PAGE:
By Karen Rosen | Feb. 08, 2018, 9:38 a.m. (ET)
Becca Hamilton and Matt Hamilton look on during a curling mixed doubles round-robin game at the Olympic Winter Games PyeongChang 2018 on Feb. 8, 2018 in Gangneung, South Korea.

 

GANGNEUNG, South Korea – Bagpipe music played, standard-bearers in colorful, traditional Korean dress introduced the eight competing countries and curling mixed doubles swept into the Olympic Games PyeongChang 2018.

When Scotsmen drew up the first rules of curling in the 1800s, they never could have foreseen the scene Thursday in the Gangneung Curling Centre as one of the four new Olympic events made its debut.

Becca and Matt Hamilton of McFarland, Wisconsin, the brother-and-sister team representing Team USA, came ready to rock.

Before competition began, Becca said the siblings were excited to get on the ice first for the United States. “We’re kind of paving the way for all our teams,” she said.

They got Team USA off to a good start, winning the first mixed doubles game in Olympic history – about 33 hours before the Games officially begin with Friday night’s Opening Ceremony.

In a morning match-up, the Hamiltons scored a 9-3 victory over married couple Anastasia Bryzgalova and Aleksandr Krushelnitckii, the 2016 world champions representing the Olympic Athletes from Russia team. Their game finished about five minutes before any of the other three games in the round robin.

The Hamiltons then came back to the ice for a North American showdown against Canada, losing 6-4 while many in the crowd were focused two sheets over, where South Korea dropped a close game to China 8-7.

The Hamiltons were tied 2-2 with Kaitlyn Lawes and John Morris, then the Canadians pulled ahead 5-2 after the fifth end and held on to win.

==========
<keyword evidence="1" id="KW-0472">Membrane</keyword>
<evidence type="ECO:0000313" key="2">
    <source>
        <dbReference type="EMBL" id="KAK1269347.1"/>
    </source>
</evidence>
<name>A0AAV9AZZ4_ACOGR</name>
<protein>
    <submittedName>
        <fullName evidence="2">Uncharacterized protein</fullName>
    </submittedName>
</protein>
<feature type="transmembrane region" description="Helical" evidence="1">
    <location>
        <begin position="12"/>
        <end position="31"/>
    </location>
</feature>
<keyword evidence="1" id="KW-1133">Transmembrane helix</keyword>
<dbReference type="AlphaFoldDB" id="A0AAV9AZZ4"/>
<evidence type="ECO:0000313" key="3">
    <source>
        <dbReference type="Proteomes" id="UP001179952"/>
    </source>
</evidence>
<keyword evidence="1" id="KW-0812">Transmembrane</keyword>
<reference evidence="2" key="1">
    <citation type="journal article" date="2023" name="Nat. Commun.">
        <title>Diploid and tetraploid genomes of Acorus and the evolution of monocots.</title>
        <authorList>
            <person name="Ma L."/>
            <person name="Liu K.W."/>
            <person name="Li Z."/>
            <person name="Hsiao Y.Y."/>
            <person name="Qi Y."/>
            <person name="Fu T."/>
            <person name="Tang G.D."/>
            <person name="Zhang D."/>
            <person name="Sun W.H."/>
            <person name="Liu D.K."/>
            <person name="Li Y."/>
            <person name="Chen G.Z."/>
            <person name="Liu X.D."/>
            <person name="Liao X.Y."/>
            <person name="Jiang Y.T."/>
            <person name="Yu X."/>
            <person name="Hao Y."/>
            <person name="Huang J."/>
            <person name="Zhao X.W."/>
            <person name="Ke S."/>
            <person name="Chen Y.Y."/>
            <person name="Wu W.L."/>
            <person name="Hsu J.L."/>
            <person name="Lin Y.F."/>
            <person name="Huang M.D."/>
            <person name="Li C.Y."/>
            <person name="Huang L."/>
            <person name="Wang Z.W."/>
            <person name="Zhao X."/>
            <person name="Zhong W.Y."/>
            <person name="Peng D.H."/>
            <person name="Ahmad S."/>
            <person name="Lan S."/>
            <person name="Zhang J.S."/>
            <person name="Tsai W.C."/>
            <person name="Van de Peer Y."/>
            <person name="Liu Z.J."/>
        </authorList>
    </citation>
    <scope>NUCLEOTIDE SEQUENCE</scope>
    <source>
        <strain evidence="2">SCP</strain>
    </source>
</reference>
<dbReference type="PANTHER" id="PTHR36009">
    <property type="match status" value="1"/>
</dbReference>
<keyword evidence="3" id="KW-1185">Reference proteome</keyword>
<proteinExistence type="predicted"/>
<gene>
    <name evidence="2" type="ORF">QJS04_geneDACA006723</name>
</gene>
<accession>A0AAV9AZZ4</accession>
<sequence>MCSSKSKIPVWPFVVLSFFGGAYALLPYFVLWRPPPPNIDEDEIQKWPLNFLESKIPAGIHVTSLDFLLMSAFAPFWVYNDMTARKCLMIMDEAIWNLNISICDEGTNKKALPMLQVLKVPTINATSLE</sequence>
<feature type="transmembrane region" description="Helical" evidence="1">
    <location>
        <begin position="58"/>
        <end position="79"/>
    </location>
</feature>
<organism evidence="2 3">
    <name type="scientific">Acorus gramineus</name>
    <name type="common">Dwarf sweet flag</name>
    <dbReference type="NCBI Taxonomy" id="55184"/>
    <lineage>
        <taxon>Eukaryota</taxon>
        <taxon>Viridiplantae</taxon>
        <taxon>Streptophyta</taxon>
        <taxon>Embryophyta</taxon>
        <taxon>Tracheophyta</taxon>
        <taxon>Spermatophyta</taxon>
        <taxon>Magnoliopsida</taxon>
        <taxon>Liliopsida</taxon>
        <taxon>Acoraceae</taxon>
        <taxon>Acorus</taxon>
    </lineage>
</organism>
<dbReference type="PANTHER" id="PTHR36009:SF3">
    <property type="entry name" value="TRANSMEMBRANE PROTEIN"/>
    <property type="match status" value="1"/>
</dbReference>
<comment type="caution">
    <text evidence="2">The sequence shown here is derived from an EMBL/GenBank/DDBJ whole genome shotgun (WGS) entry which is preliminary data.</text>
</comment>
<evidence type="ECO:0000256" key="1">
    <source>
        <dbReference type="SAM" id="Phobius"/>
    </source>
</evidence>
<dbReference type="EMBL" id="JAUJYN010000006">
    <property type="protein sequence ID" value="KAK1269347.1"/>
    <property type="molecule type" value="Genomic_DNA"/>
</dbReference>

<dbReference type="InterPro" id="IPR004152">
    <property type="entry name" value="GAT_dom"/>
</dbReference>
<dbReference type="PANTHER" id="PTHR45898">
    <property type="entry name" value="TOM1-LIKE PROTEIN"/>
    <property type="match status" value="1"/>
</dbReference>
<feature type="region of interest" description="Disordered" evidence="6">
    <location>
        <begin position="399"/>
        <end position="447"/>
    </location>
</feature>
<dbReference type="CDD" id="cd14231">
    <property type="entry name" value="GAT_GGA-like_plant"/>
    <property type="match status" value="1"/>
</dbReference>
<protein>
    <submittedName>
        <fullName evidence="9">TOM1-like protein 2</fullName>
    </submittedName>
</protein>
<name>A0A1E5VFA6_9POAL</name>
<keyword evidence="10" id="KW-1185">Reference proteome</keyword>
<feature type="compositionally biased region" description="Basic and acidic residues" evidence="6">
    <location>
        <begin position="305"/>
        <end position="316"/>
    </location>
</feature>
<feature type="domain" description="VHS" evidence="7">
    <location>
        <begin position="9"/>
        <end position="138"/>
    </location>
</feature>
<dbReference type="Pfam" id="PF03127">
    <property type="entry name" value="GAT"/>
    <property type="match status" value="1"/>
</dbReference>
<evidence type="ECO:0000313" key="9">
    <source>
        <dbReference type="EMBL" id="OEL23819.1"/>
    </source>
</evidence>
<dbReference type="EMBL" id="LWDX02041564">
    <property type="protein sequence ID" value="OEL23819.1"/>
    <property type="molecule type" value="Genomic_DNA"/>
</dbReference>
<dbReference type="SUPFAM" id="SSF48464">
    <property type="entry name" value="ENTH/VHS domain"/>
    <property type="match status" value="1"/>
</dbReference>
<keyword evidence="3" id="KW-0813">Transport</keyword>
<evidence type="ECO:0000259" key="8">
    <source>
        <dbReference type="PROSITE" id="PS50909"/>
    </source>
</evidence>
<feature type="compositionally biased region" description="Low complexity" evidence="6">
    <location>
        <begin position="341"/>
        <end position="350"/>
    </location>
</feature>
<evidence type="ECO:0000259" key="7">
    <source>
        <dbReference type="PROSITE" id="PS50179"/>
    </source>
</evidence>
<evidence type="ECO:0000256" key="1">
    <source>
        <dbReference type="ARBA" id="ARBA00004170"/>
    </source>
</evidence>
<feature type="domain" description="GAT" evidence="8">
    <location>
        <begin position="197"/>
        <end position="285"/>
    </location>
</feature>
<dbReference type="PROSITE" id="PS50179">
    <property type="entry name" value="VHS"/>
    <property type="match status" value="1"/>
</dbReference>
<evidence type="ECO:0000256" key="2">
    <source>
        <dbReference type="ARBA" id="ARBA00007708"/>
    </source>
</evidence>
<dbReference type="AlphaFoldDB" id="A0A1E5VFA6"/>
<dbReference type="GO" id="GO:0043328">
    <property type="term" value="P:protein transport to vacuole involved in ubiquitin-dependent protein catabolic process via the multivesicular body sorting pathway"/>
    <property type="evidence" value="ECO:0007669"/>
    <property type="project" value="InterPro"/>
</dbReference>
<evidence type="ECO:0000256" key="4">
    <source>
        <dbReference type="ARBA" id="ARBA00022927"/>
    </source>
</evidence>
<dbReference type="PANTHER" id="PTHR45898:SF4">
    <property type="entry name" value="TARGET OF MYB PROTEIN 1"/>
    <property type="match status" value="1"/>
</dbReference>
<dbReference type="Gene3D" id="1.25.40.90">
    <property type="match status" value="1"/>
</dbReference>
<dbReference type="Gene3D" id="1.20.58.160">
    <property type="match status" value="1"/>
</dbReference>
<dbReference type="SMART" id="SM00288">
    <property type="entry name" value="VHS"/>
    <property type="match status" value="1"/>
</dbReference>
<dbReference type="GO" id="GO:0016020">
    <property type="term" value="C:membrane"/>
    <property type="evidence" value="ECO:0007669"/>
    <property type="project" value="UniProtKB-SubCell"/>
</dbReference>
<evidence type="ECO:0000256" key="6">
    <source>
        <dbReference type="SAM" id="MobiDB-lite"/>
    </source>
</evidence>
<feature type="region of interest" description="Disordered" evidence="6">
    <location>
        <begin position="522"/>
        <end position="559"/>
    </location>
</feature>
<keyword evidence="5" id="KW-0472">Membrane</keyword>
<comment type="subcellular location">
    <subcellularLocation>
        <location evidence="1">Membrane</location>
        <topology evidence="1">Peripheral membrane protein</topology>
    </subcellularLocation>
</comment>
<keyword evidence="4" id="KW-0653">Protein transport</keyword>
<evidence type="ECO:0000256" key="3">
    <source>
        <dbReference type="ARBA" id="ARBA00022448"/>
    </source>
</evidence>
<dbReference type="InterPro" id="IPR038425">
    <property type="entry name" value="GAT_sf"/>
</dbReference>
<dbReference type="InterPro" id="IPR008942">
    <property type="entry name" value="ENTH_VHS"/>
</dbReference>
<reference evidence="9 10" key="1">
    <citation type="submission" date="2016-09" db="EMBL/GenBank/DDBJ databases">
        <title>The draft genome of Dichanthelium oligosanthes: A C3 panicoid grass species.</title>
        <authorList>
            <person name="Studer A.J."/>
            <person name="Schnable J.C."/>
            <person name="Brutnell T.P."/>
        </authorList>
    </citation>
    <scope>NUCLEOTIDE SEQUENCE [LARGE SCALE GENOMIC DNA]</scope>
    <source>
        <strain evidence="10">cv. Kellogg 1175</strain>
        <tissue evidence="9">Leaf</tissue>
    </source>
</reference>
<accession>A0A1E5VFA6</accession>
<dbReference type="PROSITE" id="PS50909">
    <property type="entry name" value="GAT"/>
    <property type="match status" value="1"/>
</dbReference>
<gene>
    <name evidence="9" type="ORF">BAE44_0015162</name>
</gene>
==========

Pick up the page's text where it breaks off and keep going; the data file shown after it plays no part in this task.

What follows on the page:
“We had one bad end out of 15,” said Matt Hamilton, “so fix that and we’re going to be a force.”

The round robin resumes Friday with two more games.

“I have full confidence that we can bounce back tomorrow,” said Becca Hamilton. “If we come out just a hair sharper, we’ll be just fine.”

After all, they got into a hole at the U.S. Olympic Team Trials for Mixed Doubles Curling and came storming back.

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Mixed doubles, which made its first world championships appearance in 2008, is a faster version of curling and lasts half the time, with most games about 90 minutes. Two stones are pre-positioned before each end, and the players combine to throw five stones instead of 16. The game consists of eight ends rather than 10.

Mixed doubles also has a family appeal. Teams at the world championships have been composed of husbands and wives, siblings like the Hamiltons, fathers and daughters and even a grandfather-granddaughter team from Kazakhstan, said Derek Brown, the USA Curling Director of High Performance.

“Mixed doubles is kind of designed for the viewer,” said Becca. “It’s fast-paced and we’re constantly moving back and forth. It’s a lot of action, more rocks in play so it’s fun to watch.”

The Gangneung Curling Centre was nearly full, with the crowd cheering loudly when there was the resounding “thunk” of a rock knocking other rocks out of the “house.” Some fans had cowbells, but they used them sparingly.

“I love seeing fans in the stands,” said Becca. “They’re respectful. They cheer when they’re supposed to and are quiet when someone’s delivering. Curling’s kind of a gentleman’s game, so it’s kind of nice to be a part of that atmosphere.

Does she think the fans in Korea understand the difference between mixed doubles and regular curling?

“I don’t think many people do,” Becca said. “If you don’t know what curling is, it’s pretty hard to tell the difference.”

The Hamiltons have a distinctly All-American pre-game ritual, tossing a football for a few minutes.

“For both of us that’s our dominant arm in sweeping,” Matt Hamilton said, “so it kind of loosens up the muscles and rotator cuff and everything in there.”

The Green Bay Packers fans said they do their best to emulate quarterback Aaron Rodgers.

Would he make a good curler? “Yeah,” Matt said, “if I gave him some good training. He’d have to hit me up and ask me to help him.”

But for the next two weeks, Matt's kind of busy. Besides mixed doubles, Becca and Matt are on the women’s and men’s teams. They could potentially play 18 straight days.

“Fifty hours on ice,” said Matt.

He and Becca know that some viewers in the U.S. sit on their couches watching them curl and think they can do it.

“Go out and try it and get back to me,” said Becca.

Added Matt, “If you’re good, you’re good. See you in four years at the trials.”